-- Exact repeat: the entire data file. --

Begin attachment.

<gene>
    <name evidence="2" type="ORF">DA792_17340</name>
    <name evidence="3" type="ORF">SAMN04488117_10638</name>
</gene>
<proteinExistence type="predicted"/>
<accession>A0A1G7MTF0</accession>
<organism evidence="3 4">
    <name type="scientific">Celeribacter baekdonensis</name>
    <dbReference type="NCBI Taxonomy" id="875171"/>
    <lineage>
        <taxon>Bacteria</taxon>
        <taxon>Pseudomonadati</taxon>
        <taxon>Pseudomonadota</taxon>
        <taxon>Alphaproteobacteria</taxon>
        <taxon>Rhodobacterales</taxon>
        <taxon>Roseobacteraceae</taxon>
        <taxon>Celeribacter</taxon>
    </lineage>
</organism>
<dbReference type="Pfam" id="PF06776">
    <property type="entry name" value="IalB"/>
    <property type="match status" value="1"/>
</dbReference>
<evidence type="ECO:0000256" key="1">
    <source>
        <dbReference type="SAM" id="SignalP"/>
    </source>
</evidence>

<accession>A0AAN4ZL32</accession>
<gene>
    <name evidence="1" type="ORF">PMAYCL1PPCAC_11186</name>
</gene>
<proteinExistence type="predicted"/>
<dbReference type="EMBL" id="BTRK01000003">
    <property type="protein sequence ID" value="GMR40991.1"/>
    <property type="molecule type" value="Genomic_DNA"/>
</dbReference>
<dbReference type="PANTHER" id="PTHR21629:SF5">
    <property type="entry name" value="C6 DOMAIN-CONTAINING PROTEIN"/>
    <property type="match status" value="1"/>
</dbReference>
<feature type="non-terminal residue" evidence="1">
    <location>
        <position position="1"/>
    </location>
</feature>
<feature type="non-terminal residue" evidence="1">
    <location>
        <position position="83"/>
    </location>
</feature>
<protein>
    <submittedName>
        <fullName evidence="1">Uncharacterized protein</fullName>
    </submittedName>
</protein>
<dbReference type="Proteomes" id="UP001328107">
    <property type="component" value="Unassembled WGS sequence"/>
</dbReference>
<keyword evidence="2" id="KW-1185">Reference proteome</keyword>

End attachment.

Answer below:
<gene>
    <name evidence="2" type="ORF">DA792_17340</name>
    <name evidence="3" type="ORF">SAMN04488117_10638</name>
</gene>
<proteinExistence type="predicted"/>
<accession>A0A1G7MTF0</accession>
<organism evidence="3 4">
    <name type="scientific">Celeribacter baekdonensis</name>
    <dbReference type="NCBI Taxonomy" id="875171"/>
    <lineage>
        <taxon>Bacteria</taxon>
        <taxon>Pseudomonadati</taxon>
        <taxon>Pseudomonadota</taxon>
        <taxon>Alphaproteobacteria</taxon>
        <taxon>Rhodobacterales</taxon>
        <taxon>Roseobacteraceae</taxon>
        <taxon>Celeribacter</taxon>
    </lineage>
</organism>
<dbReference type="Pfam" id="PF06776">
    <property type="entry name" value="IalB"/>
    <property type="match status" value="1"/>
</dbReference>
<evidence type="ECO:0000256" key="1">
    <source>
        <dbReference type="SAM" id="SignalP"/>
    </source>
</evidence>

<accession>A0AAN4ZL32</accession>
<gene>
    <name evidence="1" type="ORF">PMAYCL1PPCAC_11186</name>
</gene>
<proteinExistence type="predicted"/>
<dbReference type="EMBL" id="BTRK01000003">
    <property type="protein sequence ID" value="GMR40991.1"/>
    <property type="molecule type" value="Genomic_DNA"/>
</dbReference>
<dbReference type="PANTHER" id="PTHR21629:SF5">
    <property type="entry name" value="C6 DOMAIN-CONTAINING PROTEIN"/>
    <property type="match status" value="1"/>
</dbReference>
<feature type="non-terminal residue" evidence="1">
    <location>
        <position position="1"/>
    </location>
</feature>
<feature type="non-terminal residue" evidence="1">
    <location>
        <position position="83"/>
    </location>
</feature>
<protein>
    <submittedName>
        <fullName evidence="1">Uncharacterized protein</fullName>
    </submittedName>
</protein>
<dbReference type="Proteomes" id="UP001328107">
    <property type="component" value="Unassembled WGS sequence"/>
</dbReference>
<keyword evidence="2" id="KW-1185">Reference proteome</keyword>